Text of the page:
New York Times only hurts itself when it tries to speak Boston English

The Grey Lady begins a profile of our Barbara Lynch:

BOSTON - Barbara Lynch never thought she would end up in South Boston.

The chef is a fierce Southie, a local term for this neighborhood and the people who built it.

As Luke O'Neil, who spotted the passage, notes:

That's... not a thing.

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Comments

Amen to that

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Nothing worse than a 40+ hipster doofus trying to be witty on Twitter.

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Voting is closed. 19

Twice

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Later in the article: "she still curses like a Southie"...

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That sounds like something a

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That sounds like something a New Yorkie would say!

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So what?

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Newbies here call people from Southie Southies and Townies.

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Here's what

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"Newbies" are not the New York Times, which prides itself on journalistic accuracy.

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Hahaha

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I agree!

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I guess you never read any of

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I guess you never read any of the stories by Judith Miller in the New Work Times about the WMD's Iraq had stockpiled. Then how said stories got us to invade Iraq.

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C'mon, MC

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Things that 99.999% of the human race doesn't give a damn about are the things that give a city its unique identity. In any case, at least 99.999% of the human race doesn't give a damn about your name or my name, but if one of those people makes an error when referring to us, we would probably prefer that it be corrected.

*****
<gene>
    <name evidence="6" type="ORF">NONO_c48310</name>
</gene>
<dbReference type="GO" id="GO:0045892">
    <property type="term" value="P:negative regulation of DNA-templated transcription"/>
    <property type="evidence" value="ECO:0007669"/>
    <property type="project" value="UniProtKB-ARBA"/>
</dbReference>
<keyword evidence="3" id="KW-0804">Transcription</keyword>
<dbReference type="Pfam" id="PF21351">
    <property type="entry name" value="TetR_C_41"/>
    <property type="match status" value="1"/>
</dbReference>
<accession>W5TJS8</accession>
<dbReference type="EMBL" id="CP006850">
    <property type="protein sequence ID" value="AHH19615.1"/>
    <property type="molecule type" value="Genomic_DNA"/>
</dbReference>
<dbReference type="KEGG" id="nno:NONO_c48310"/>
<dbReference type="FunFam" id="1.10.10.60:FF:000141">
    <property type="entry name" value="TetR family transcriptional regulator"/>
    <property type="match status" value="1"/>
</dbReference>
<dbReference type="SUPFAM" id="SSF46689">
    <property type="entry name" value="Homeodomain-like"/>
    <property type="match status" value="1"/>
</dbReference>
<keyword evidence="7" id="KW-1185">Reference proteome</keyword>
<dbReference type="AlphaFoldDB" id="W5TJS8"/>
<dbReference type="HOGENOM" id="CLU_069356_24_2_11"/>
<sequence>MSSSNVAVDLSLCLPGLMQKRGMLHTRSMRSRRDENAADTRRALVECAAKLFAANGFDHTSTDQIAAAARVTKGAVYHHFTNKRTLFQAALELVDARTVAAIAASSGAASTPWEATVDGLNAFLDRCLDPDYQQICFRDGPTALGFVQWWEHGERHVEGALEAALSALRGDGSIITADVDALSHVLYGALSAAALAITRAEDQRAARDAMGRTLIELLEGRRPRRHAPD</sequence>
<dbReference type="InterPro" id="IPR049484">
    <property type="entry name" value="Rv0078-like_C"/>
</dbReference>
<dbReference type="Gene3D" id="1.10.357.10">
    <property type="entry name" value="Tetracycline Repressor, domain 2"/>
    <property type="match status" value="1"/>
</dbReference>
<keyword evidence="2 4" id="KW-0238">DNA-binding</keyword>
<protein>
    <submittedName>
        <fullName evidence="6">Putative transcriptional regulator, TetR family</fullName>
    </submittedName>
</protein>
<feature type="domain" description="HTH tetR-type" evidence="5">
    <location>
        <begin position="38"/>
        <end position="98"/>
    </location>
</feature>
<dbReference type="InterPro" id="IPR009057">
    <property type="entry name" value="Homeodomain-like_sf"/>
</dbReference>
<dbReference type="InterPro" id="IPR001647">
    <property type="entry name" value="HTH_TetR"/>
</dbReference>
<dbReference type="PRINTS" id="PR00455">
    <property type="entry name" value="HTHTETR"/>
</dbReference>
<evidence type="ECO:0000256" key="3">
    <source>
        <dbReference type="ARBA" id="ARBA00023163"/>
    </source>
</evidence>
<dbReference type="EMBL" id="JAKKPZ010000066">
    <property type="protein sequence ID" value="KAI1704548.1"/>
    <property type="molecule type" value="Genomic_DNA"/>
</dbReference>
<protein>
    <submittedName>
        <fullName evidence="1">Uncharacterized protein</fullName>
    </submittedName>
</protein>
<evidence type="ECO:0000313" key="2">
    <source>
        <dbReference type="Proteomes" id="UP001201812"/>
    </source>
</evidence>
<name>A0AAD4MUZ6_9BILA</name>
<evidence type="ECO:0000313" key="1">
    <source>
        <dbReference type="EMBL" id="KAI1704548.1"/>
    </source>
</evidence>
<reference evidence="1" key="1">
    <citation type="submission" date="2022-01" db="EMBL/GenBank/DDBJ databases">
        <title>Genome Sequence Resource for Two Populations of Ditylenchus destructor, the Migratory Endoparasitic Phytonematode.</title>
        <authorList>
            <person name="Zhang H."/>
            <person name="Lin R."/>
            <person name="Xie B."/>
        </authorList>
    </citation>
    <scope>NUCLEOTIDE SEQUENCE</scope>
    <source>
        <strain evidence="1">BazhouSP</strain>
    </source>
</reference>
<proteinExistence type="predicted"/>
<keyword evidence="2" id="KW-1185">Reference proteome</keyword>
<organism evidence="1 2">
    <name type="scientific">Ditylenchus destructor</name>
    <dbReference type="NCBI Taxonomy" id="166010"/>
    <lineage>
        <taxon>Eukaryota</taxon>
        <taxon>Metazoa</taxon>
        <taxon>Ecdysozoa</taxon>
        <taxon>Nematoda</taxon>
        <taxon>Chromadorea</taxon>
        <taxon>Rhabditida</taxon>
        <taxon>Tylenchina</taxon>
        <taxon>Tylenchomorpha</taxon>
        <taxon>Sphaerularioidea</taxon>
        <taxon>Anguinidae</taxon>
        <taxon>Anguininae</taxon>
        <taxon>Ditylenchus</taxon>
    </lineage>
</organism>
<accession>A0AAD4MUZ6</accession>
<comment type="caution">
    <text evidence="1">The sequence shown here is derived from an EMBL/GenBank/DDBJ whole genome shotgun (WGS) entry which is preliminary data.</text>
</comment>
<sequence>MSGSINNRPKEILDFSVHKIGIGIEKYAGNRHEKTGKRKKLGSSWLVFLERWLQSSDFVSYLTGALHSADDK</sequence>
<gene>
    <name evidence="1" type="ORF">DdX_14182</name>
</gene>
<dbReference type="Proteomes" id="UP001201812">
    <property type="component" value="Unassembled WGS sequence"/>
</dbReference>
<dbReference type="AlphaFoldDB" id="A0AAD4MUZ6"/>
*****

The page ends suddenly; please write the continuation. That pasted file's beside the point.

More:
Suldog
http://jimsuldog.blogspot.com

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Sorry, but when someone from Southie gets up in arms

because someone referred to his tribe as small-t townies ("We're not from Chaaahlestown"), I just shake my head. Small-t townie has a well-understood meaning by most speakers of American English, and 99.999% of us don't give a jot what Charlestown townies and Southie townies prefer to call each other and themselves. Yes, I recognize the colloquial distinction between townie and Townie. No, you don't get to tell the rest of the world how to use small-t townie.

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Literally never

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I have literally never (until now) heard anybody use "Southie" to refer to a person.

I have, of course, heard (and used) townie. It's a general term for anybody who grows up in and never leaves a given place.

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No not really. I have never

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No not really. I have never called friends that grew up in Newton or Cambridge and still live there a townie and I have never heard of anyone else calling them a townie. Not Rozzy or Jamaica Plain either. Townie is for Charlestown.

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My cab driver in Savannah, GA

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My cab driver in Savannah, GA last week also though that. I wonder where the rumor got started.